The Illinois and Michigan Canal made transportation between the Great Lakes and the Mississippi River valley faster and cheaper, new railroads carried immigrants to new homes in the country's west and shipped commodity crops to the nation's east. The state became a transportation hub for the nation. By 1900, the growth of industrial jobs in the northern cities and coal mining in the central and southern areas attracted immigrants from Eastern and Southern Europe. Illinois was an important manufacturing center during both world wars; the Great Migration from the South established a large community of African Americans in the state, including Chicago, who founded the city's famous jazz and blues cultures. Chicago, the center of the Chicago Metropolitan Area, is now recognized as a global alpha-level city. Three U. S. presidents have been elected while living in Illinois: Abraham Lincoln, Ulysses S. Grant, Barack Obama. Additionally, Ronald Reagan, whose political career was based in California, was born and raised in the state.
Today, Illinois honors Lincoln with its official state slogan Land of Lincoln, displayed on its license plates since 1954. The state is the site of the Abraham Lincoln Presidential Library and Museum in Springfield and the future home of the Barack Obama Presidential Center in Chicago. "Illinois" is the modern spelling for the early French Catholic missionaries and explorers' name for the Illinois Native Americans, a name, spelled in many different ways in the early records. American scholars thought the name "Illinois" meant "man" or "men" in the Miami-Illinois language, with the original iliniwek transformed via French into Illinois; this etymology is not supported by the Illinois language, as the word for "man" is ireniwa, plural of "man" is ireniwaki. The name Illiniwek has been said to mean "tribe of superior men", a false etymology; the name "Illinois" derives from the Miami-Illinois verb irenwe·wa - "he speaks the regular way". This was taken into the Ojibwe language in the Ottawa dialect, modified into ilinwe·.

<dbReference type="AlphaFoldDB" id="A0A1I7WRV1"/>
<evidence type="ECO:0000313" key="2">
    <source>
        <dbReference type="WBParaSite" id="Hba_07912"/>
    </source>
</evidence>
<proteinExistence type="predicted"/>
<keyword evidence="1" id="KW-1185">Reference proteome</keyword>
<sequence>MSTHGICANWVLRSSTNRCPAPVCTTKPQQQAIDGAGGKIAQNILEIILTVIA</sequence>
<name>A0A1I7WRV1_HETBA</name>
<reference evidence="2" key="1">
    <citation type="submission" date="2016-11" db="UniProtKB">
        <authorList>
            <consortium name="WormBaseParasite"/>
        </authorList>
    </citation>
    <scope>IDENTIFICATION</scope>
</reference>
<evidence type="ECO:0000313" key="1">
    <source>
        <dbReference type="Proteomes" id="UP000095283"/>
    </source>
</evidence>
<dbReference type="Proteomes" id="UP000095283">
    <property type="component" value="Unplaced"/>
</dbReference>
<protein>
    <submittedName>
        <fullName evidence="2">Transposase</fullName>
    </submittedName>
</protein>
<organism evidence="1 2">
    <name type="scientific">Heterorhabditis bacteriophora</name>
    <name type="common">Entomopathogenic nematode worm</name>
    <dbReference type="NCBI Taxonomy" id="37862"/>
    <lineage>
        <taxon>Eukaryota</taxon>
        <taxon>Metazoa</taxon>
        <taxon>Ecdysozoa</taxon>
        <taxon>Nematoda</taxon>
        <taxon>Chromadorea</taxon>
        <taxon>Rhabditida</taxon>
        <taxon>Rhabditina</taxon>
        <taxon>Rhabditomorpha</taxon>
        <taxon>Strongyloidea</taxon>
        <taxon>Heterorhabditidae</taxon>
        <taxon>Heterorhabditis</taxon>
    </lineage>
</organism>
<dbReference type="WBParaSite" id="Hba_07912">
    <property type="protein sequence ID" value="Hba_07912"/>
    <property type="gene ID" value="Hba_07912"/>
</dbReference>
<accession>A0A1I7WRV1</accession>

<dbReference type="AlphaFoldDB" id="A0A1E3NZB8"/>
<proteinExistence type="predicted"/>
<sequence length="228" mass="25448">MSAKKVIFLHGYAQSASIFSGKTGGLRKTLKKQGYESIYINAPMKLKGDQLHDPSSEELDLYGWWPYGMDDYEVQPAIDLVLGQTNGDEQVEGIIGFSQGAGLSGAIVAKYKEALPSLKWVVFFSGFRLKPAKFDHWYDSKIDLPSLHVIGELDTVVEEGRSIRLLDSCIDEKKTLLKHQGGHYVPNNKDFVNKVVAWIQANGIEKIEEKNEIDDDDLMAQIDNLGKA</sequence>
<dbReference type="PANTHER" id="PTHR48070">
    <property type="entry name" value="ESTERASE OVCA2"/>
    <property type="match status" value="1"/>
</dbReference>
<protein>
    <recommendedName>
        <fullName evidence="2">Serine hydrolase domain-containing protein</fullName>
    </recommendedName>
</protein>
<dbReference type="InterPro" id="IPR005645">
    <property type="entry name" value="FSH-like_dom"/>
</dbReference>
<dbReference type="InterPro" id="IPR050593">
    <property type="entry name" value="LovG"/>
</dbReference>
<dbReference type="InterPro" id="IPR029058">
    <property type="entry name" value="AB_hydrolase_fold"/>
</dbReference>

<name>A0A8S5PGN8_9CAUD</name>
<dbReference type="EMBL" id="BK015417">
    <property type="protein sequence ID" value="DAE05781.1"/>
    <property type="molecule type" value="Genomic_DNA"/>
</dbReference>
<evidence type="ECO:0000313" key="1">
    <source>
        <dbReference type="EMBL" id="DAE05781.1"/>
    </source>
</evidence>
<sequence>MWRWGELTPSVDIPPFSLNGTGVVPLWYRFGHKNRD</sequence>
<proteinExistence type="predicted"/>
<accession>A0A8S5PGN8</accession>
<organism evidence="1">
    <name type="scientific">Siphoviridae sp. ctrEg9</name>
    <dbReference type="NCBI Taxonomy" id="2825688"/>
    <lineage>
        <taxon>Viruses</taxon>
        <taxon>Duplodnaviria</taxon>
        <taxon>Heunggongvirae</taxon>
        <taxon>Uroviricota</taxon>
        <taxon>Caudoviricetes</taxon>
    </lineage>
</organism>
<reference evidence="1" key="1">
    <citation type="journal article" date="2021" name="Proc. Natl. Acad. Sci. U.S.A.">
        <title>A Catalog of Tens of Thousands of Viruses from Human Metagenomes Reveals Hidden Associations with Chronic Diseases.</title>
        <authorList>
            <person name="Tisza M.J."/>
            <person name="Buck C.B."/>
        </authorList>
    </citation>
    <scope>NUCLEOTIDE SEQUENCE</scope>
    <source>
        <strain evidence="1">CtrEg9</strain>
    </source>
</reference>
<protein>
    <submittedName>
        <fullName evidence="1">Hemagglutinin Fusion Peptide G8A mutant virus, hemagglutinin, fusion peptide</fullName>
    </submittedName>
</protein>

The French borrowed these forms, changing the /we/ ending to spell it as -ois, a transliteration for its pronunciation in French of that time. The current spelling form, began to appear in the early 1670s, when French colonists had settled in the western area; the Illinois's name for themselves, as attested in all three of the French missionary-period dictionaries of Illinois, was Inoka, of unknown meaning and unrelated to the other terms. American Indians of successive cultures lived along the waterways of the Illinois area for thousands of years before the arrival of Europeans; the Koster Site demonstrates 7,000 years of continuous habitation. Cahokia, the largest regional chiefdom and urban center of the Pre-Columbian Mississippian culture, was located near present-day Collinsville, Illinois, they built an urban complex of more than 100 platform and burial mounds, a 50-acre plaza larger than 35 football fields, a woodhenge of sacred cedar, all in a planned design expressing the culture's cosmology.
Monks Mound, the center of the site, is the largest Pre-Columbian structure north of the Valley of Mexico. It is 100 feet high, 951 feet long, 836 feet wide, covers 13.8 acres. It contains about 814,000 cubic yards of earth, it was topped by a structure thought to have measured about 105 feet in length and 48 feet in width, covered an area 5,000 square feet, been as much as 50 feet high, making its peak 150 feet above the level of the pl